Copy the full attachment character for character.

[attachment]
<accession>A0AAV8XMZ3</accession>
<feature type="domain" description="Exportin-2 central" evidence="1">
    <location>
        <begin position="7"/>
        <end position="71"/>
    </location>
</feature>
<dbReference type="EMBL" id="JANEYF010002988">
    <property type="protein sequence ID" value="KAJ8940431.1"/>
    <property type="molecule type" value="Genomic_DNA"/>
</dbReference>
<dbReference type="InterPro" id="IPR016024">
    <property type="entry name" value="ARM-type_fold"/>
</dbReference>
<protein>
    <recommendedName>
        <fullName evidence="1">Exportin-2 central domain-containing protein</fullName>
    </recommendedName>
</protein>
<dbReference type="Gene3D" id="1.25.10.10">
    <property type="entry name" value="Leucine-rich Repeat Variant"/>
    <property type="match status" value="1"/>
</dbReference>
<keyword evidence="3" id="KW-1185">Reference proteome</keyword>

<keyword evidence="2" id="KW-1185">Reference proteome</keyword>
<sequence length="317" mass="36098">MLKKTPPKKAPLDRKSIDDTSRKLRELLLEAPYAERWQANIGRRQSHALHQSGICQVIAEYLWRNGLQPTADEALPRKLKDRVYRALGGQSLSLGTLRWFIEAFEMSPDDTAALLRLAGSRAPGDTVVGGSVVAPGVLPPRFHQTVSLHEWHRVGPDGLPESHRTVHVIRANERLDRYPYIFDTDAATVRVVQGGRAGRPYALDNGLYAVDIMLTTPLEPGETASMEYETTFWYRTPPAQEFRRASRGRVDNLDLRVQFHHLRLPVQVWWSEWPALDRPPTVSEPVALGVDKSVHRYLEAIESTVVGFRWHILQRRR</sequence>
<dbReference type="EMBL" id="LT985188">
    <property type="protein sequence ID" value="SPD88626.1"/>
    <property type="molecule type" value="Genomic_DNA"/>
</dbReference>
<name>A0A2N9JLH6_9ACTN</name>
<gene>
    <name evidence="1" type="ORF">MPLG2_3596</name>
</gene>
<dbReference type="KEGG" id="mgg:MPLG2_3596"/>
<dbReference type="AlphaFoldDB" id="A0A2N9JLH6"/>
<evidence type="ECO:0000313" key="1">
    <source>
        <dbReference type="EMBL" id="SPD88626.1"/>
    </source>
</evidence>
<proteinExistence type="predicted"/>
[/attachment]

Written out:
<accession>A0AAV8XMZ3</accession>
<feature type="domain" description="Exportin-2 central" evidence="1">
    <location>
        <begin position="7"/>
        <end position="71"/>
    </location>
</feature>
<dbReference type="EMBL" id="JANEYF010002988">
    <property type="protein sequence ID" value="KAJ8940431.1"/>
    <property type="molecule type" value="Genomic_DNA"/>
</dbReference>
<dbReference type="InterPro" id="IPR016024">
    <property type="entry name" value="ARM-type_fold"/>
</dbReference>
<protein>
    <recommendedName>
        <fullName evidence="1">Exportin-2 central domain-containing protein</fullName>
    </recommendedName>
</protein>
<dbReference type="Gene3D" id="1.25.10.10">
    <property type="entry name" value="Leucine-rich Repeat Variant"/>
    <property type="match status" value="1"/>
</dbReference>
<keyword evidence="3" id="KW-1185">Reference proteome</keyword>

<keyword evidence="2" id="KW-1185">Reference proteome</keyword>
<sequence length="317" mass="36098">MLKKTPPKKAPLDRKSIDDTSRKLRELLLEAPYAERWQANIGRRQSHALHQSGICQVIAEYLWRNGLQPTADEALPRKLKDRVYRALGGQSLSLGTLRWFIEAFEMSPDDTAALLRLAGSRAPGDTVVGGSVVAPGVLPPRFHQTVSLHEWHRVGPDGLPESHRTVHVIRANERLDRYPYIFDTDAATVRVVQGGRAGRPYALDNGLYAVDIMLTTPLEPGETASMEYETTFWYRTPPAQEFRRASRGRVDNLDLRVQFHHLRLPVQVWWSEWPALDRPPTVSEPVALGVDKSVHRYLEAIESTVVGFRWHILQRRR</sequence>
<dbReference type="EMBL" id="LT985188">
    <property type="protein sequence ID" value="SPD88626.1"/>
    <property type="molecule type" value="Genomic_DNA"/>
</dbReference>
<name>A0A2N9JLH6_9ACTN</name>
<gene>
    <name evidence="1" type="ORF">MPLG2_3596</name>
</gene>
<dbReference type="KEGG" id="mgg:MPLG2_3596"/>
<dbReference type="AlphaFoldDB" id="A0A2N9JLH6"/>
<evidence type="ECO:0000313" key="1">
    <source>
        <dbReference type="EMBL" id="SPD88626.1"/>
    </source>
</evidence>
<proteinExistence type="predicted"/>